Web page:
There are two strong points with this method. One is that since the players are the ones who come up with this stuff, they will likely know it. Maybe not every player will keep track of everything, but it's much easier to remember things you co-created than something you read or had told to you. The other is that since these things are player-created, at least one player will care about that thing. When the GM invents a thing, there's no guarantee that any of the players will care, but when a player does that player will definitely care.
 

Reynard

Legend
Supporter
So, out of curiosity, just what is the amazing solution Fate has for player investment in worldbuilding?
The group creates the setting and milieu together as the first stage of campaign creation. Players are explicitly involved in building the world and tying the world to their own and other players' characters. Fate is in creative commons. You can find out more detail if interested, starting here.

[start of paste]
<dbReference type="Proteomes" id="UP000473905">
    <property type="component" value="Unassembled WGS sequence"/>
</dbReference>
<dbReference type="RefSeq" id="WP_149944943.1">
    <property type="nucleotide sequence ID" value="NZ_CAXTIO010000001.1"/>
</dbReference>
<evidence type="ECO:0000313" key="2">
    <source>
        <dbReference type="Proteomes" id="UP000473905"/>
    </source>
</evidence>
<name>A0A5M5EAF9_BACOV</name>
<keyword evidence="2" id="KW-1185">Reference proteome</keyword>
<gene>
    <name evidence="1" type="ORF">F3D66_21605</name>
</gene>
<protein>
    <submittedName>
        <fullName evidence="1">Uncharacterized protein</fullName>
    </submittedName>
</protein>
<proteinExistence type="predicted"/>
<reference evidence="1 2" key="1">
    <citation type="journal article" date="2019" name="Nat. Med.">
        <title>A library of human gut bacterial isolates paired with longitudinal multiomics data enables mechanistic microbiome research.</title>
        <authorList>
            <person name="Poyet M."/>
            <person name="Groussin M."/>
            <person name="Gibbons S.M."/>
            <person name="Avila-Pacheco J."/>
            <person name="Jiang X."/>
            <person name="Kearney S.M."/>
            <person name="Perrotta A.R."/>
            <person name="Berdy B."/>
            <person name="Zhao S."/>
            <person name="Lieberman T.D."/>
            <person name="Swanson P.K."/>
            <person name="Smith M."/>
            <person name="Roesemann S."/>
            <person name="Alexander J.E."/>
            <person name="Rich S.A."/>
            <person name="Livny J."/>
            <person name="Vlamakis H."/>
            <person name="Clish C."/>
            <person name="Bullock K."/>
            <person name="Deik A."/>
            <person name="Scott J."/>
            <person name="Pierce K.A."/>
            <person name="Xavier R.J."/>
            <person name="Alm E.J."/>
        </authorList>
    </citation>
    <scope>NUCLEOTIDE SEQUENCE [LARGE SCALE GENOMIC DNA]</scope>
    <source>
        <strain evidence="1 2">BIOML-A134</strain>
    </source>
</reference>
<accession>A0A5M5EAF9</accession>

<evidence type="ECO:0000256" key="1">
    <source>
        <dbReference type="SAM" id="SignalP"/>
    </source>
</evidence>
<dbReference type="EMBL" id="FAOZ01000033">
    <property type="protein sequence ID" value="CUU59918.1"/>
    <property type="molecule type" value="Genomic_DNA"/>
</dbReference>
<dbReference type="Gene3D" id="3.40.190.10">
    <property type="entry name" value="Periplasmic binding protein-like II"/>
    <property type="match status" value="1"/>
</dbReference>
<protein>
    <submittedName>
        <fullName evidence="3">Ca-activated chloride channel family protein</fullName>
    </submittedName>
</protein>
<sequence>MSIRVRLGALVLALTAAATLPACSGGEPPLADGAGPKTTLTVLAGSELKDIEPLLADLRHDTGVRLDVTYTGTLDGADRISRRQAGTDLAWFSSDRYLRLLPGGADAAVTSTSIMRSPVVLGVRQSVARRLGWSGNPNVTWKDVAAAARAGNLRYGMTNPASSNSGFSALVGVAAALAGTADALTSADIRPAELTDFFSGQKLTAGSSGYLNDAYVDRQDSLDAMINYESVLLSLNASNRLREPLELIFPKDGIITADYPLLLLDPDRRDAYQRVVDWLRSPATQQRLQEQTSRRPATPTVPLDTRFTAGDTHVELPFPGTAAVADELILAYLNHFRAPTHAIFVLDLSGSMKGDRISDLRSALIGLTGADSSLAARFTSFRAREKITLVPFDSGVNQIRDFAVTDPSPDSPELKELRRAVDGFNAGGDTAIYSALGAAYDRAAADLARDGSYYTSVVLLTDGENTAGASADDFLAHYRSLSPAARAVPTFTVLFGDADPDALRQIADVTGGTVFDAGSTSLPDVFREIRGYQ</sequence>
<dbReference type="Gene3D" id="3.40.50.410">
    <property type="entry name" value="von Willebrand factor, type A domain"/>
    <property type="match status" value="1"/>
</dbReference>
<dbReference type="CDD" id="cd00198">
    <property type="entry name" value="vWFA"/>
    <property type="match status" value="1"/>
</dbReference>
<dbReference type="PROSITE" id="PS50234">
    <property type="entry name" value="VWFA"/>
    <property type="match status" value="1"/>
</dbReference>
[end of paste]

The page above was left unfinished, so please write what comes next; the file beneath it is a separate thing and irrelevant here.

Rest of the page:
jayoungr

Legend
Supporter
Why? I don’t see how that is problematic. Especially when the focus is rpg content other than Dungeons & Dragons.

Pretty much this: 👇

Maybe they just prefer an assessment of a game on it's own merits, rather than a comparison to D&D? And, as a bonus, they are at least a little more likely to avoid anti-D&D axe-grinding.

Also:

“instead of D&D” or “what to play when you’re moving on from D&D” is not the same as disparagingD&D.

Anti-D&D axe-grinding absolutely does exist (especially since the OGL fiasco), although I'm sure not every channel that pitches itself as "alternatives to D&D" indulges in it. I just don't care to wade through them and find out which ones do it and which ones don't, when I can find what I want by sticking to channels that talk about the other games on their own merits.
 

Nakana

Explorer